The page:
Charter files Chapter 11


Paul Allen’s Charter Communications headed to a federal bankruptcy court Friday to file the prepackaged Chapter 11 restructuring agreed to last month by its major creditors. The company says it has filed motions to continue normal business operations – including payments to employees and vendors – and that it has enough cash on hand that it won’t require any debtor-in-possession financing. The restructuring will reduce Charter’s debt load by $8 billion to around $13 billion.

Friday’s announcement filled in some of the details of where the agreed-to $3 billion in investments by Charter’s bondholders will come from. The Bondholder Committee has committed to up to $2 billion in equity proceeds, $1.2 billion in roll-over debt and $267 million in new debt to support the overall refinancing. Once that’s done, Charter says it expects to generate positive cash flow, due to significant reductions in its interest expenses.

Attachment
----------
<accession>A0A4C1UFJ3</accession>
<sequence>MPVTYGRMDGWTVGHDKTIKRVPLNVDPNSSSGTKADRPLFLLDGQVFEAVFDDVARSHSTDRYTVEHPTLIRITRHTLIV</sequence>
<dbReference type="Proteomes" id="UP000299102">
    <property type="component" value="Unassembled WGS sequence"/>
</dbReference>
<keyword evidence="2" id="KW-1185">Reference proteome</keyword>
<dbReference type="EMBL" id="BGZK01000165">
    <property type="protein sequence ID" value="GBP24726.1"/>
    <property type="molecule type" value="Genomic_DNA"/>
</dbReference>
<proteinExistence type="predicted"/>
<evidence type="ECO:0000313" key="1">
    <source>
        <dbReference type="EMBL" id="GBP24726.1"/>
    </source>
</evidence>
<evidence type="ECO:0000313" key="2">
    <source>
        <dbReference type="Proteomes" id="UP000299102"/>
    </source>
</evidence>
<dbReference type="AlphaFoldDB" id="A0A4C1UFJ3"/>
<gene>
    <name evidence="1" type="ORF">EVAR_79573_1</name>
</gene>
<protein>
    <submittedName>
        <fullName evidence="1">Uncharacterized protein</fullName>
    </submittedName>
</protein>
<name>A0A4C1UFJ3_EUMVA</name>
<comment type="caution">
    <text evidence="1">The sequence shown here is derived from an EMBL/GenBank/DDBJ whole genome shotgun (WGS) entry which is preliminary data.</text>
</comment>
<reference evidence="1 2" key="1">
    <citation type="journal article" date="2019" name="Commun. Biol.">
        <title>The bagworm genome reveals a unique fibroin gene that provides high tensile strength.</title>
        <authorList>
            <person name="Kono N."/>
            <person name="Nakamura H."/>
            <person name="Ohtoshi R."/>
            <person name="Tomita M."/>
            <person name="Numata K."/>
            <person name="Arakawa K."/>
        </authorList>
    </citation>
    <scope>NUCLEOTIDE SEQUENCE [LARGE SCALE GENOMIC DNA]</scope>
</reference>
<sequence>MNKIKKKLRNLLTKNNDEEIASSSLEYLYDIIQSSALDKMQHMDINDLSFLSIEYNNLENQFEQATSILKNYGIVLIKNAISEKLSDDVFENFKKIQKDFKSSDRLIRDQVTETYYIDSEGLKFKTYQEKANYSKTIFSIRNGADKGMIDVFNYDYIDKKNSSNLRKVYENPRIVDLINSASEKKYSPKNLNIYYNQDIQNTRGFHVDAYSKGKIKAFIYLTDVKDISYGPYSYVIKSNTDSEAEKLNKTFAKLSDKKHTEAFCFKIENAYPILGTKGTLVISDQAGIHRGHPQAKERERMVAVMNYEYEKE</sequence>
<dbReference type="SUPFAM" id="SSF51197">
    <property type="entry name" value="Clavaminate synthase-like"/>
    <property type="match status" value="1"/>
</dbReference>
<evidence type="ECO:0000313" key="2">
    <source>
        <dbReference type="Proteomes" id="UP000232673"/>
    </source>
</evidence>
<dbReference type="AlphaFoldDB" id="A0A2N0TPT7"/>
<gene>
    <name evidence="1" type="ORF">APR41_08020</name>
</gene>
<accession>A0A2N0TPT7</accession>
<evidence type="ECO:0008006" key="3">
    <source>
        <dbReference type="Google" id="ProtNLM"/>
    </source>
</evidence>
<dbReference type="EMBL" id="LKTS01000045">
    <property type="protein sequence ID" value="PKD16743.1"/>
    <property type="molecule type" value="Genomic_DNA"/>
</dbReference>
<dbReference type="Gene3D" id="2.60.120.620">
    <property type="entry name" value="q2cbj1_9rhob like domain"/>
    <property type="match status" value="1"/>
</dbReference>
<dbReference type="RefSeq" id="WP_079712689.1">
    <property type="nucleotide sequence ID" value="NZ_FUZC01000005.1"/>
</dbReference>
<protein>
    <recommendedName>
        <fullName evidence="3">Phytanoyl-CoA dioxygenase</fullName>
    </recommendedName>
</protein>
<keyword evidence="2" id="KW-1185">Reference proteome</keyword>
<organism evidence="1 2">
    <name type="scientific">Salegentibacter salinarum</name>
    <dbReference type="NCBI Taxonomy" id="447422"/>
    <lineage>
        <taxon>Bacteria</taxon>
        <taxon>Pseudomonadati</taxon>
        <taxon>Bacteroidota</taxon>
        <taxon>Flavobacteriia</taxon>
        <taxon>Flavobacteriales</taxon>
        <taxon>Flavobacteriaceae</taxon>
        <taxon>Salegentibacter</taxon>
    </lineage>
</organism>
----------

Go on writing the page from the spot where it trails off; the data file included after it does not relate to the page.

“The financial restructuring is good news for Charter and our customers and, if approved, will result in Charter being better positioned to deliver the products and services our customers demand now and in the future,” said Neil Smit, President and CEO.

Micrsoft co-founder Paul Allen will still be the company’s largest shareholder, but his majority 51% voting stake will be reduced to 35%.

The company has named Gregory L. Doody as its Chief Restructuring Officer. He has plenty of experience in the field, including work on restructurings of Calpine Corporation and HealthSouth. 

RBR/TVBR observation: You can look at it as a rash of media bankruptcy filings, but so far it’s been only companies that everyone knew were on weak financial footing. Like Charter, Tribune Company, Equity Media, Young Broadcasting, Journal Register, Minneapolis Star Tribune and Philadelphia Newspapers Inc. were all heavily leveraged and suffering under their debt loads even before the worst of this downturn. Bankers really don’t want to own television and radio stations, cable systems or, worse yet, newspapers, so while covenant compliance is a big issue this year, most loans will be restructured so media companies can continue operating. Once again, we invite you to read the extensive discussion of this issue in the 4th Annual RBR/TVBR Financial Roundtable or hear it from the Media Center on our homepage.